Have you wondered happens to the tons of edible produce going to waste in our communities?
Like many of you reading this and listening to our interview are already aware of, Paddy Iyer is a man who is known for his contribution of coffee and community to Union City more than anything. However, in speaking with him, I found that he is so much more than that. Paddy Iyer, is one of the two pioneering members, together with Lance Nishihira, of the Daily Bowl – a service which deals with the obtainment and distribution of food to the less fortunate.
From humble beginnings in the garage (isn’t that how Apple started?) some two years ago, the Daily Bowl is now a program that brings pride to our East Bay community.
In the space of just two years, Paddy has nurtured relationships with many donating partners from small farms to larger companies where he gleans the food they would otherwise throw away. Considering that he is a family man and a business man, one cannot help but wonder where he finds the time to do everything he does.
Paddy is on a mission to change the way people see and perceive food. How do we as consumers choose a perfect piece of produce? If it is the wrong shape or color, we overlook it. If you’ve ever wondered what happens to all of the visually imperfect produce in our community, you might want to listen to what Paddy has to say.
We talked a lot about this brainchild of Paddy’s, The Daily Bowl. But we also spoke about the man himself. Coming from humble beginnings in India, he narrates his journey of moving to the Bay Area and opening Paddy’s Coffee.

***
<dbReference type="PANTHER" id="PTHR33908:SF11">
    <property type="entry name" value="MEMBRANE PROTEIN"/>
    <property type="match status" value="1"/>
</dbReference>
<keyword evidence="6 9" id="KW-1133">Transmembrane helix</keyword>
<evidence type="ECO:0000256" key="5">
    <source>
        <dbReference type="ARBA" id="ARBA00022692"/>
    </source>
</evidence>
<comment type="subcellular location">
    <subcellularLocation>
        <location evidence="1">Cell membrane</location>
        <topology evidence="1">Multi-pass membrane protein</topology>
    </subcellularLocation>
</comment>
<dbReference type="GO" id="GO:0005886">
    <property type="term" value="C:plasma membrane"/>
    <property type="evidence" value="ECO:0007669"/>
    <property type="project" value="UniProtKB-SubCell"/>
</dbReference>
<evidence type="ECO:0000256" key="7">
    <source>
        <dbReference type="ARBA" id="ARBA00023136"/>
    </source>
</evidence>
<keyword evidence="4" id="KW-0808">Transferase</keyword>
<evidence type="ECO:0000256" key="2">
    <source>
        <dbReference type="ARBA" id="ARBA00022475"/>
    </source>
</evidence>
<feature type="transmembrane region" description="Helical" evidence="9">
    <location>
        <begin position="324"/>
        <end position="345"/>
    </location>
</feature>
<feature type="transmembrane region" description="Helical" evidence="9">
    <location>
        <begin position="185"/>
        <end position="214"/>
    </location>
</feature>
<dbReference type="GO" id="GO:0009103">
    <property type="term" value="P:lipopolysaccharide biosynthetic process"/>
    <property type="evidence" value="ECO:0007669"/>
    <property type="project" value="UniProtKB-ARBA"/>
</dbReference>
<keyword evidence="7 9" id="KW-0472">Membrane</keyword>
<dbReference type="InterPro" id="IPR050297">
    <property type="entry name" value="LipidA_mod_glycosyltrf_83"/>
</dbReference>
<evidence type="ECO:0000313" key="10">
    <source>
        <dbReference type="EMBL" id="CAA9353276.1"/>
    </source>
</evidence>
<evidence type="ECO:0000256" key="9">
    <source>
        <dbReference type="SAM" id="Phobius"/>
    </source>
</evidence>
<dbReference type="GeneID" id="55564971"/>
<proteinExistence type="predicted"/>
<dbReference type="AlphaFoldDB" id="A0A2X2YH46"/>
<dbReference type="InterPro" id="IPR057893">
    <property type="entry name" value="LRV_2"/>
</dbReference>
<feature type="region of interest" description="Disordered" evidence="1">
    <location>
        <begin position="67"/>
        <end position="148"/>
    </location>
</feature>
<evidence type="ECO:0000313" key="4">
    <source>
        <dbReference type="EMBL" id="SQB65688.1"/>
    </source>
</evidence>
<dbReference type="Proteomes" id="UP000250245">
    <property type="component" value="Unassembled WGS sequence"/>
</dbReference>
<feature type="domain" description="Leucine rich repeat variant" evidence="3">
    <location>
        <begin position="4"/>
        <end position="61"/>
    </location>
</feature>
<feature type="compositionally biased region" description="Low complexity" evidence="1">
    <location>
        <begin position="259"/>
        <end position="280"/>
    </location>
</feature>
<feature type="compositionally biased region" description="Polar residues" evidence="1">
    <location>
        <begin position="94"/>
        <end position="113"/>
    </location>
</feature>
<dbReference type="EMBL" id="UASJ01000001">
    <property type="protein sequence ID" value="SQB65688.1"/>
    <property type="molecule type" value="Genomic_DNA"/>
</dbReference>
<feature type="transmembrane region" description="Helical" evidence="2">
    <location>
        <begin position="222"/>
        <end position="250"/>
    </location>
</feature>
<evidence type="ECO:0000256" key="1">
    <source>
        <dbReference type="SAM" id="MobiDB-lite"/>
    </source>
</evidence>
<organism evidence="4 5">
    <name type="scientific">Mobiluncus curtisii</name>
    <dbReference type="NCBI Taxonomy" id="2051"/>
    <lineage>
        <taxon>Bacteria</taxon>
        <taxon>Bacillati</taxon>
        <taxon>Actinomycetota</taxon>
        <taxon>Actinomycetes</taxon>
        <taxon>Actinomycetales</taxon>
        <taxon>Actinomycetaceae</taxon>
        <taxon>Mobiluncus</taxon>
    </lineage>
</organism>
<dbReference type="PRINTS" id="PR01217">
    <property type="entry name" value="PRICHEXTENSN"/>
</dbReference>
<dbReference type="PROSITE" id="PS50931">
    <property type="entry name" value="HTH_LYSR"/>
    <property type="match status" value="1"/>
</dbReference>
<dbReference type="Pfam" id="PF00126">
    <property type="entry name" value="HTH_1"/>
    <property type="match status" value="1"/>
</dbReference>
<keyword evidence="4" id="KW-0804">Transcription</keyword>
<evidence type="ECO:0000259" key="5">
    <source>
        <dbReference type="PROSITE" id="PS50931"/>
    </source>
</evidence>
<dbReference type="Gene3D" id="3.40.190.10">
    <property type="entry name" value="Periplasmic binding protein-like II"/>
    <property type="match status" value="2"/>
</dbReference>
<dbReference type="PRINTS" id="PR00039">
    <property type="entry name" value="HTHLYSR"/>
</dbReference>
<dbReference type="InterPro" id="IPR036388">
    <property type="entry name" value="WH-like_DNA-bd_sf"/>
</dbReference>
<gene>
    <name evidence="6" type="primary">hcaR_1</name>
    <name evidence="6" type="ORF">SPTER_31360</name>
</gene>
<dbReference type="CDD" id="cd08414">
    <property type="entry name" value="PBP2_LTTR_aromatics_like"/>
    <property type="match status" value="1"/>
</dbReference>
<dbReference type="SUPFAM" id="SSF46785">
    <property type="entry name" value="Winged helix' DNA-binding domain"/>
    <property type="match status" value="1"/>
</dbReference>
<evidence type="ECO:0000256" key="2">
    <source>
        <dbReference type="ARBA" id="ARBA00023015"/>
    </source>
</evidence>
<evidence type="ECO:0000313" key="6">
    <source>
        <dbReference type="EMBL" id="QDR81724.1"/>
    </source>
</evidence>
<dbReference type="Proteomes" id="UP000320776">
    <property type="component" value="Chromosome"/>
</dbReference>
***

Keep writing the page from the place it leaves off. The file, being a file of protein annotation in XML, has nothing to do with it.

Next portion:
For those who are looking for business advice, Paddy has got you covered. Afterall, he has been able to keep a business going for more than a decade and enjoyed serving three generations of customers. Paddy’s Coffee was not only a hub of creativity and inspired entrepreneurs, but it was also the first business in Union City to earn a Green Badge for their efforts to stop food waste.
This business intelligence, coupled with a big heart, is shown in the piece of advice he would have given to his younger self. In his own words,
“Be the change that you want to be. Be the change that you OUGHT to be… That change has to be positive.”
Looking at the life, he’s leading now; I can say he did take that piece of advice to heart.
In what seems like an ironic statement to what he stands for, Paddy advises against just walking up to someone you feel needs food and offering them food or money. He encourages our listeners a better practice of connecting them with agencies that are equipped to handle all types of needs.
Referred to as the ‘broker of imperfect produce’ by many, supporting the green community, ‘gleaning’ food from all around to feed those who do not have enough. Paddy still spends plenty of time to mentor youths into greatness. Paddy finds many ways to give back to his community.